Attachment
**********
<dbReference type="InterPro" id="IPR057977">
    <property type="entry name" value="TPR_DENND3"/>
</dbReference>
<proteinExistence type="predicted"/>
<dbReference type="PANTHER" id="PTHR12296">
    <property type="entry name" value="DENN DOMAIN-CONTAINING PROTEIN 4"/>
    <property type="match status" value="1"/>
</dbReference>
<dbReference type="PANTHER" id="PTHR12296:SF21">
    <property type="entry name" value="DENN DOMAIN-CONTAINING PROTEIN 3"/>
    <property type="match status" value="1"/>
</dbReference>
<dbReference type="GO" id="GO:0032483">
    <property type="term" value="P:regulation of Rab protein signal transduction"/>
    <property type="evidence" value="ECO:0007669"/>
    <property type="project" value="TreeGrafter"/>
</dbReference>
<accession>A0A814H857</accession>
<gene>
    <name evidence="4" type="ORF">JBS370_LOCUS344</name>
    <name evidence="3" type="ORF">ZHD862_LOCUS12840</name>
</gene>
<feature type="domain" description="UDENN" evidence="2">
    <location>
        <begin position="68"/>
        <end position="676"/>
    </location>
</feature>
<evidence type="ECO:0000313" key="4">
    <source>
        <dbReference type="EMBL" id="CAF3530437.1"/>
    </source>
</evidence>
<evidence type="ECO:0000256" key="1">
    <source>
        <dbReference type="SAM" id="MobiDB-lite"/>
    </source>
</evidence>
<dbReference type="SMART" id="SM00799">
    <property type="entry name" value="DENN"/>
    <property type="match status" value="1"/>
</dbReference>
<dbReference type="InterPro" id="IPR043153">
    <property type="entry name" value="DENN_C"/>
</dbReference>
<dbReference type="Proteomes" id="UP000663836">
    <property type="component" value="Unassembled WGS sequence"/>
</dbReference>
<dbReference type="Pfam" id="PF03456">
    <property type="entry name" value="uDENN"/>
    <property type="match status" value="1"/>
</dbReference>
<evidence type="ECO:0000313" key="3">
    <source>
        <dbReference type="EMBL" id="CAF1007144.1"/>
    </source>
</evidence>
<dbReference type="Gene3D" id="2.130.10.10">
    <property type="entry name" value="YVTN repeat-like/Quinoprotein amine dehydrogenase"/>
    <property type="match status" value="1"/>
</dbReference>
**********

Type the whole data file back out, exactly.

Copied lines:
<dbReference type="InterPro" id="IPR057977">
    <property type="entry name" value="TPR_DENND3"/>
</dbReference>
<proteinExistence type="predicted"/>
<dbReference type="PANTHER" id="PTHR12296">
    <property type="entry name" value="DENN DOMAIN-CONTAINING PROTEIN 4"/>
    <property type="match status" value="1"/>
</dbReference>
<dbReference type="PANTHER" id="PTHR12296:SF21">
    <property type="entry name" value="DENN DOMAIN-CONTAINING PROTEIN 3"/>
    <property type="match status" value="1"/>
</dbReference>
<dbReference type="GO" id="GO:0032483">
    <property type="term" value="P:regulation of Rab protein signal transduction"/>
    <property type="evidence" value="ECO:0007669"/>
    <property type="project" value="TreeGrafter"/>
</dbReference>
<accession>A0A814H857</accession>
<gene>
    <name evidence="4" type="ORF">JBS370_LOCUS344</name>
    <name evidence="3" type="ORF">ZHD862_LOCUS12840</name>
</gene>
<feature type="domain" description="UDENN" evidence="2">
    <location>
        <begin position="68"/>
        <end position="676"/>
    </location>
</feature>
<evidence type="ECO:0000313" key="4">
    <source>
        <dbReference type="EMBL" id="CAF3530437.1"/>
    </source>
</evidence>
<evidence type="ECO:0000256" key="1">
    <source>
        <dbReference type="SAM" id="MobiDB-lite"/>
    </source>
</evidence>
<dbReference type="SMART" id="SM00799">
    <property type="entry name" value="DENN"/>
    <property type="match status" value="1"/>
</dbReference>
<dbReference type="InterPro" id="IPR043153">
    <property type="entry name" value="DENN_C"/>
</dbReference>
<dbReference type="Proteomes" id="UP000663836">
    <property type="component" value="Unassembled WGS sequence"/>
</dbReference>
<dbReference type="Pfam" id="PF03456">
    <property type="entry name" value="uDENN"/>
    <property type="match status" value="1"/>
</dbReference>
<evidence type="ECO:0000313" key="3">
    <source>
        <dbReference type="EMBL" id="CAF1007144.1"/>
    </source>
</evidence>
<dbReference type="Gene3D" id="2.130.10.10">
    <property type="entry name" value="YVTN repeat-like/Quinoprotein amine dehydrogenase"/>
    <property type="match status" value="1"/>
</dbReference>